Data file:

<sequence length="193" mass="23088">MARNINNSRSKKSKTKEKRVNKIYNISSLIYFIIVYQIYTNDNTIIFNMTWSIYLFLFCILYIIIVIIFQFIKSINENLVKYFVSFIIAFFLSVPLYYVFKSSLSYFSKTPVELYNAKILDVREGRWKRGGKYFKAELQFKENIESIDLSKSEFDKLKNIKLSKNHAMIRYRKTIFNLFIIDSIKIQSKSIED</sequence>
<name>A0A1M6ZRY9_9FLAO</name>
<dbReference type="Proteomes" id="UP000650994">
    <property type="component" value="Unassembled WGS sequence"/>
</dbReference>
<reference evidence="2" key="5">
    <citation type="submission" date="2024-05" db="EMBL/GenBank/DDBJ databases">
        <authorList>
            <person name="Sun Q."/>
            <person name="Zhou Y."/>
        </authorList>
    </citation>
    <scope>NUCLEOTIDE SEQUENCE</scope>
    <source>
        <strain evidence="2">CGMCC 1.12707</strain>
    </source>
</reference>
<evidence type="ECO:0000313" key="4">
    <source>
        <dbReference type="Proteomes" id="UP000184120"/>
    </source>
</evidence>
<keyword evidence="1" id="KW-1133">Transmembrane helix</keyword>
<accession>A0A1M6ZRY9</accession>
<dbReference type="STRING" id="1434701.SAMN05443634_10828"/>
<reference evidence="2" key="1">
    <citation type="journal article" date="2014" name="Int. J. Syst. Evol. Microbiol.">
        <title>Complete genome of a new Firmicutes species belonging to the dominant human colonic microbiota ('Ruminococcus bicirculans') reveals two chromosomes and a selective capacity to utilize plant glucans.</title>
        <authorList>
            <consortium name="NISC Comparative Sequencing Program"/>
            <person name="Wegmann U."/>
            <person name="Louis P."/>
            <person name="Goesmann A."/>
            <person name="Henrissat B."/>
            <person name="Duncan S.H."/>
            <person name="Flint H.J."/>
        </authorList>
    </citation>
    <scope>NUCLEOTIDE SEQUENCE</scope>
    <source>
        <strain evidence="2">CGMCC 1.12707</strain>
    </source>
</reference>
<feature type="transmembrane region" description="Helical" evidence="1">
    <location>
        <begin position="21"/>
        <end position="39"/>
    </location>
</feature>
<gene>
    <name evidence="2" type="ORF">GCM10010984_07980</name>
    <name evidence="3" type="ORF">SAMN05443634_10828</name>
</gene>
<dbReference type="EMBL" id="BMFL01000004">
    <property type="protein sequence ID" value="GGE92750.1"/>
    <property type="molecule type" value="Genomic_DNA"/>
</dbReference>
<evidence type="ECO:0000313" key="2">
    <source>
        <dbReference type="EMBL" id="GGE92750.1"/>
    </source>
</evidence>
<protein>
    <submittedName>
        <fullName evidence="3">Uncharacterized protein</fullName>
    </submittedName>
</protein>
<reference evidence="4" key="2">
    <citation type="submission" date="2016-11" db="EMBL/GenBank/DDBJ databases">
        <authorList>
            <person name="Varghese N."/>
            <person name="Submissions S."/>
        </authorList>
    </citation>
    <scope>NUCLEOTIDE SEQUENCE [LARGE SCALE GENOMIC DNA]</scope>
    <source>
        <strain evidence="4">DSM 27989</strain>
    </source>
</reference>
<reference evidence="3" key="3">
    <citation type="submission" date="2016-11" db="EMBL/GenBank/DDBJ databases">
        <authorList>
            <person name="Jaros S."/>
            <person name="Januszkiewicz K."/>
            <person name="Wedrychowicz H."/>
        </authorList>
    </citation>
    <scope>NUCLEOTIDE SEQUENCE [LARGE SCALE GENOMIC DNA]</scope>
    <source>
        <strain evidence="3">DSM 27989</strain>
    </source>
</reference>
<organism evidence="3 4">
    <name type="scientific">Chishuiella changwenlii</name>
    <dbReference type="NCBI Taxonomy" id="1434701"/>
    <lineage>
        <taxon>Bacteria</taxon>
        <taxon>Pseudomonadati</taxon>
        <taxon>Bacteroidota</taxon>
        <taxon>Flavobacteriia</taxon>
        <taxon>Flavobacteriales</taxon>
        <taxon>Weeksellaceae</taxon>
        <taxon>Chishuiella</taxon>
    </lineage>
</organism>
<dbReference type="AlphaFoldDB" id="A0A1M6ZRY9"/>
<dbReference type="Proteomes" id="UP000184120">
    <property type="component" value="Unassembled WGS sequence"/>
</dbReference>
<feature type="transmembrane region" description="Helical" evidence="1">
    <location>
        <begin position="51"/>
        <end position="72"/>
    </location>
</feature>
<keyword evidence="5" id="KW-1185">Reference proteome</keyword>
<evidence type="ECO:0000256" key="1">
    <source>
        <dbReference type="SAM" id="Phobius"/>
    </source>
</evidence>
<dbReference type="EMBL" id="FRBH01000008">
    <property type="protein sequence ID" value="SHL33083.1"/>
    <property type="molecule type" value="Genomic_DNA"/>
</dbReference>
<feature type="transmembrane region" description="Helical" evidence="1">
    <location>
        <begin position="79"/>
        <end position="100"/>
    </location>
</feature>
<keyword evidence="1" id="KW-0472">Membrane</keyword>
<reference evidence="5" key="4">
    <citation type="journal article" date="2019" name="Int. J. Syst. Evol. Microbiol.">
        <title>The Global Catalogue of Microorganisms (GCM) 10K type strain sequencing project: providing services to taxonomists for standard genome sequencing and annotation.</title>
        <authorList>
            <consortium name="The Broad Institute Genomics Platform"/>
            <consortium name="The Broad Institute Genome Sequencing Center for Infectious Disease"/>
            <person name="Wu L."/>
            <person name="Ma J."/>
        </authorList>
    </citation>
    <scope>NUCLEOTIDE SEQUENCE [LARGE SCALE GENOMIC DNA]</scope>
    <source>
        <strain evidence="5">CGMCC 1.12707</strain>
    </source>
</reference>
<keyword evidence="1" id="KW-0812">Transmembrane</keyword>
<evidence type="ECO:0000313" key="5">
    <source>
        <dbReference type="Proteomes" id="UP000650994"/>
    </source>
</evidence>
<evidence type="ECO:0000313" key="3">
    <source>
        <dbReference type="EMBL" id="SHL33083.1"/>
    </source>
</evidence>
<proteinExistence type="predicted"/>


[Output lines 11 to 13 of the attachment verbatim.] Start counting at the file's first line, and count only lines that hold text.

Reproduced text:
        </authorList>
    </citation>
    <scope>NUCLEOTIDE SEQUENCE</scope>